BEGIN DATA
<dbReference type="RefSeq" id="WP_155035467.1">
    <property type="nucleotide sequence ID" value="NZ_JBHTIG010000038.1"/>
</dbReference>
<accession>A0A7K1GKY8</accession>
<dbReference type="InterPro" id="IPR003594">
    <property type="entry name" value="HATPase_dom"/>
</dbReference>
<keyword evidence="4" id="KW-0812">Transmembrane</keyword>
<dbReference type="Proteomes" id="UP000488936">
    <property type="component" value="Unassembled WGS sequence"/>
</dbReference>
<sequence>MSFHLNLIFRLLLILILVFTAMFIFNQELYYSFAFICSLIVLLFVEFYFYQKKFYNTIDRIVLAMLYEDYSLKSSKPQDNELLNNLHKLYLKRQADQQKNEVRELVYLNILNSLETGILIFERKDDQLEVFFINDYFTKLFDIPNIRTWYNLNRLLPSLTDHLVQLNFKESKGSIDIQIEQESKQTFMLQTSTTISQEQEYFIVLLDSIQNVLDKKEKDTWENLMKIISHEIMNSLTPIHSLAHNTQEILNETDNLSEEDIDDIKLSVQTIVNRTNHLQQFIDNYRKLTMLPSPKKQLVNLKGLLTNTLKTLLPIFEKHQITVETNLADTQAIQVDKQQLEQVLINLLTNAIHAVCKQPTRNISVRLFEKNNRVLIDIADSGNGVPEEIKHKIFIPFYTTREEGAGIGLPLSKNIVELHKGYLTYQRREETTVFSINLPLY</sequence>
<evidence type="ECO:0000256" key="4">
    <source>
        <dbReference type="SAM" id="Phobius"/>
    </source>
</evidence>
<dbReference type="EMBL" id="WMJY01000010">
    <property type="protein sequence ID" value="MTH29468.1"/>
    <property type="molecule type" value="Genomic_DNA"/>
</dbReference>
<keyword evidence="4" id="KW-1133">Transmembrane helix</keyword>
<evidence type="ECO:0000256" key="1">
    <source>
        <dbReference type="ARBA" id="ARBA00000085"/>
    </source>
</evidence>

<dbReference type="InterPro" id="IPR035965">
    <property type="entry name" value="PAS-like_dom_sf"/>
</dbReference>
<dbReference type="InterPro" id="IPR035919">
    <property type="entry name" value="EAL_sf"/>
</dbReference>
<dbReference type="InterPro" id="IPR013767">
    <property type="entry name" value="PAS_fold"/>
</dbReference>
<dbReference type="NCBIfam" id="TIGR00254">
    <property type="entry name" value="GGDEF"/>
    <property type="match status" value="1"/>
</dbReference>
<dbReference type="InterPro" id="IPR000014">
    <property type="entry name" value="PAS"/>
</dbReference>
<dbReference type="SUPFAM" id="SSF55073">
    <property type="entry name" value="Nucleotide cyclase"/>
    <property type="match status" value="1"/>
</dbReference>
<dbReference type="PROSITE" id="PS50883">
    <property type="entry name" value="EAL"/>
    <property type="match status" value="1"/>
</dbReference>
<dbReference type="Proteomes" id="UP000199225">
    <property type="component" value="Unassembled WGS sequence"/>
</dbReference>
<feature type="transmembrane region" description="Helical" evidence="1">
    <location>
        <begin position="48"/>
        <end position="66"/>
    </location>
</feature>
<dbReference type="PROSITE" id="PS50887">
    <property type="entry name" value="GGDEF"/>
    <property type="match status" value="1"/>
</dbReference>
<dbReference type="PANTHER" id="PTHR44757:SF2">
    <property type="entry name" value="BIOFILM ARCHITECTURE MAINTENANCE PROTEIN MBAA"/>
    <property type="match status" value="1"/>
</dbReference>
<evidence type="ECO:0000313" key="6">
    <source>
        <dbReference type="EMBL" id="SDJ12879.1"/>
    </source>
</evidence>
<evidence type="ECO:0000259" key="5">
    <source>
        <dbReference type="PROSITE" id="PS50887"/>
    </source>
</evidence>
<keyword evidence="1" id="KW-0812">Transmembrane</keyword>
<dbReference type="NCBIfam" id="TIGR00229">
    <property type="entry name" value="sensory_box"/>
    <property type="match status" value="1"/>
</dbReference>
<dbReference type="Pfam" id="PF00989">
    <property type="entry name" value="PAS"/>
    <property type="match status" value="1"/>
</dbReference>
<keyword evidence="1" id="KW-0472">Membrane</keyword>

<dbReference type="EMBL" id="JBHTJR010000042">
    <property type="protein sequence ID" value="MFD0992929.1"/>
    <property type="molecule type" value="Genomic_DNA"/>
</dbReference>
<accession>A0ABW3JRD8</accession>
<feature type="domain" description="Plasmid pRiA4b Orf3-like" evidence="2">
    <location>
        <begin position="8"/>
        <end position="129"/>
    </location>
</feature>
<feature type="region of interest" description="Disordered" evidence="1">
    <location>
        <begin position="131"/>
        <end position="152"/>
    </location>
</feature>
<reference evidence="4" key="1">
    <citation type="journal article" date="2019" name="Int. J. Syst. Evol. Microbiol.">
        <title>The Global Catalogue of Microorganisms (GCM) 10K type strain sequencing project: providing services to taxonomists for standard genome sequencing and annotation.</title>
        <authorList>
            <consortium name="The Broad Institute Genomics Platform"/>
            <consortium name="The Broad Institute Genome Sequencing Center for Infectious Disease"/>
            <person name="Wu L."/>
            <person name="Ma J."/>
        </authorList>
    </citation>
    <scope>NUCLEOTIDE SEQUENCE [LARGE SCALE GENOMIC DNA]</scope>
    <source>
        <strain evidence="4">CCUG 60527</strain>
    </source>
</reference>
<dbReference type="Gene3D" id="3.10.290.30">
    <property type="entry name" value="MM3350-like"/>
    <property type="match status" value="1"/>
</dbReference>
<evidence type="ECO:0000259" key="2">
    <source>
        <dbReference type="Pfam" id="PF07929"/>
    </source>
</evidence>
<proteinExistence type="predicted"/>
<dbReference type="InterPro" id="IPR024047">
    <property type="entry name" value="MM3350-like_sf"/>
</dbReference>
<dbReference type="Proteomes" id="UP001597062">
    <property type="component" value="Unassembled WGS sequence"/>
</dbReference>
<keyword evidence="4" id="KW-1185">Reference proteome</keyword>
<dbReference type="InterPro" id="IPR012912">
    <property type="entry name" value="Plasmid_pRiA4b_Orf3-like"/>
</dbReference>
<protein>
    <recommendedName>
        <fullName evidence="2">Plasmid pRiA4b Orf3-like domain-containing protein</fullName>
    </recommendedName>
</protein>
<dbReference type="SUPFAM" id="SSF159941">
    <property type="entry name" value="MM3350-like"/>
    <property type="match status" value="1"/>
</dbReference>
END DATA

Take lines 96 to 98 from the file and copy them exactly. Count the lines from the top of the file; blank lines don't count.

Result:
        <begin position="8"/>
        <end position="129"/>
    </location>